Arch Linux Image for VisionFive 2

@cwt I hade to change the ownership of the /home/user because it was owned by root and it was also to much opened (755 instead of 700).

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Oh! Will fix it in the next image.

And for cross compiling, I tried it on my PC which was faster but not much. Building the kernel in VF2 itself took around 1 - 1.5 hours I can’t remember the exact time, but I didn’t feel it was too long.


I have seen on the bash history of root account all your commands.
You may probably purge it.



I am currently in the process of uploading a new image with a kernel that was built on VF2 Arch Linux with gcc12. This image also includes a patch to enable framebuffer, which allows for the display of text console on HDMI. I will edit and update my post once the uploading is completed.


If you wish to upgrade the kernel only (e.g. you have already made significant progress on the cwt4 image), you can download the kernel file from my Google Drive or Naver MyBox. Ensure that the sha256sum is correct before proceeding.


And then run the following command as root:

# cd /
# tar jxvf /[path to the file]/Kernel-VF2_515_v2.6.0-cwt5.tar.bz2

The patch files will be extracted to /home/user/VisionFive2/patches/. You can patch the existing kernel source on cwt4 image if needed.

Finally, you will need to edit /boot/boot/extlinux/extlinux.conf to add a new boot menu and set it as the default option.

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If I’m not wrong, the tar file is based on relative path not on absolute path so it will not go to the correct folder.
One way to fix it could be to add -C / at the end of the command.

BTW, thanks for the update ! I will try it soon.

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You are right about relative path, that why I cd / first, it’s just my habbit. However, the Kernel-*.tarbz2 file contains binary kernel, initrd, binary modules, and the source patches. You need source patches to patch the existing kernel source in cwt4 if you need to rebuild the kernel or compile 3rd party module.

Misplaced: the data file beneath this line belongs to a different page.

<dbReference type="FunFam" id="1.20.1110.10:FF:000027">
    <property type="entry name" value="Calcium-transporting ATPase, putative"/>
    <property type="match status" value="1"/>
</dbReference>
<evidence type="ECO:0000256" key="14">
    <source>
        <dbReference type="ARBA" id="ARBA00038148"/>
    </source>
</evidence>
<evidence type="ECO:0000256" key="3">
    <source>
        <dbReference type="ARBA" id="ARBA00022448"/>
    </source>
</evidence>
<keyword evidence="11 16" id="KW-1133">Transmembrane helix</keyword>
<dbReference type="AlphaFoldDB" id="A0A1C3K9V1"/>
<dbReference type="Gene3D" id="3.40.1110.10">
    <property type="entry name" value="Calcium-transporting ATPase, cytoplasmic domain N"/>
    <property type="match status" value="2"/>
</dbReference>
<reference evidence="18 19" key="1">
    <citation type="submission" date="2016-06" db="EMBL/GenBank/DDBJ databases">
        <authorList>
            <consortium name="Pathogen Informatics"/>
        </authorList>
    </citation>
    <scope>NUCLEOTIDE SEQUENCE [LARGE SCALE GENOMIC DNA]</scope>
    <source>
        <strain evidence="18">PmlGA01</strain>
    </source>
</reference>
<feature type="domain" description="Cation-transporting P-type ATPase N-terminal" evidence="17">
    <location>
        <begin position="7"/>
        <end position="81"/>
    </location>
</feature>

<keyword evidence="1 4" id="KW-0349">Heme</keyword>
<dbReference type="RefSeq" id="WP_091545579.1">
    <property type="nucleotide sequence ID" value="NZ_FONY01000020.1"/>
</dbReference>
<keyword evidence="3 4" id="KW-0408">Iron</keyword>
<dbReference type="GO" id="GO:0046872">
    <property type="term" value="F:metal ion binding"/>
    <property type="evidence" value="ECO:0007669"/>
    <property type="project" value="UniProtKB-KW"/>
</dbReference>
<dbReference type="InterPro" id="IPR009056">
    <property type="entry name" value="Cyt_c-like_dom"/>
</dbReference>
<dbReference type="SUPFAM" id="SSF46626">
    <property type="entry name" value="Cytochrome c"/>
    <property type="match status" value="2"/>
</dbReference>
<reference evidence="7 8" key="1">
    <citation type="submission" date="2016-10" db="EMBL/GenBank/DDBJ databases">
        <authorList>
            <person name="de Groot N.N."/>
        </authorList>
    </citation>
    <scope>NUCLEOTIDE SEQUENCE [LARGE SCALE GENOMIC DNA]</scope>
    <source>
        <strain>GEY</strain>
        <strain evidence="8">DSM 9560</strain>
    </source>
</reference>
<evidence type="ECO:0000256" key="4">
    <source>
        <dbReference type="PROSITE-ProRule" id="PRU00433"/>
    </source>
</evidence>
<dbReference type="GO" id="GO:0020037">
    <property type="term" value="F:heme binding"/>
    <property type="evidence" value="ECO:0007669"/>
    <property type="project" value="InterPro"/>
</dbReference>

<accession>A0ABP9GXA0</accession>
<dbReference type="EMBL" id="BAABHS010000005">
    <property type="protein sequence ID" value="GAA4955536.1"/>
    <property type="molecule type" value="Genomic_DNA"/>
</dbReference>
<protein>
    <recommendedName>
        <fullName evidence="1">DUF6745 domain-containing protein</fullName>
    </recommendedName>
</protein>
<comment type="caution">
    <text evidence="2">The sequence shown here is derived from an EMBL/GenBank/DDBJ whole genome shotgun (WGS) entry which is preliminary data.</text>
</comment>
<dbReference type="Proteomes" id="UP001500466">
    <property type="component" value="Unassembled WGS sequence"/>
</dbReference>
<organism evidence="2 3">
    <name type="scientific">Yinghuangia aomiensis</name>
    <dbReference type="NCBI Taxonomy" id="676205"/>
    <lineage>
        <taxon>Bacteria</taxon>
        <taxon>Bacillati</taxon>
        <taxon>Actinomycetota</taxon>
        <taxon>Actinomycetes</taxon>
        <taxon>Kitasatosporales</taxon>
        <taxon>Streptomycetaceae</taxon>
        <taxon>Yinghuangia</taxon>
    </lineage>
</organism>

It would be helpful to provide a tarball of the filesystem root, in addition to the disk image.

Alongside some minimal instructions on setting up the boot process.

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I was not able to boot from it: I was stuck on the cwt4 version.
So, I’ve re-flashed the TF card with cwt5 and it works well :star_struck:: the output is working (thanks to framebuffer patch) !


cwt6 should be around next week based on 2.8.0



I am a newbie on installng images for FV2.

I downloaded ArchLinux-VF2_515_v2.6.0-cwt5.img.bz2 and burnt it on a microsd-card.

But it does not boot.

What am I doing wrong?

The original Debian Image boots fine on my VF2.

Help apreciated!

Just to be sure, did you extract the bz2 file?
In other words writing the file ArchLinux-VF2_515_v2.6.0-cwt5.img.bz2 to a micro SD card won’t work.

The original Debian Image boots fine on my VF2.

You mean debian image 69?

If you can boot from that image, you should be able to boot my image. Or do you mean the debian image 55? In that case, you need to flash newer u-boot and SPL first.


I am also not able to boot from the sdcard (I am able to boot the debian image 69 otherwise).

The image results in a sdcard with 3 partitions; the third one (I expect the root partition) has 2 folders (I suppose subvolumes?): /home and /arch-minimal.

I did notice /arch-minimal/etc/fstab includes an entry for the nvme partition; I do have a NVME disk plugged, but it does not have the listed btrfs partition. Maybe that’s causing issues? Trying to boot with this entry commented out does not work either.

Could you screenshot your serial console for me?

Ha ha well of course the moment I plugged my USB-ttl, it booted fine <_<

Thanks for all your work! <3


There is something strange about my image. As you experienced, once you attached a USB-TTL to the board, it booted properly. I just encountered this too. I think I never encountered this before because I never powered off my other computer that monitors the serial console. Today, I shut it down and rebooted my board, but it wouldn’t boot. Then, I remembered your response here and tried attaching the USB end of my USB-TTL to the available port on the VF2 itself. My image just booted!

EDIT: I tried it again, but I can’t reproduce. May be I enabled something that shouldn’t be enabled yet, something that is a WIP.


Just a random though, I’ve seen something like this before on a different device, the boot process waits for input from something, the minute you plug in anything whose presence is acknowledged, the boot process can continue.

Diagnosing this is a huge headache because plugging in something to monitor what’s going on also makes the problem go away.


Good idea, I think it could even be the opposite, the unconnected receiving some electrical noise from the dry northern hemisphere winter air, and mistakes it for some input, interrupting the boot process.

If someone has their hardware handy and has had this problem, maybe try connecting only TX on the board and see what’s going on?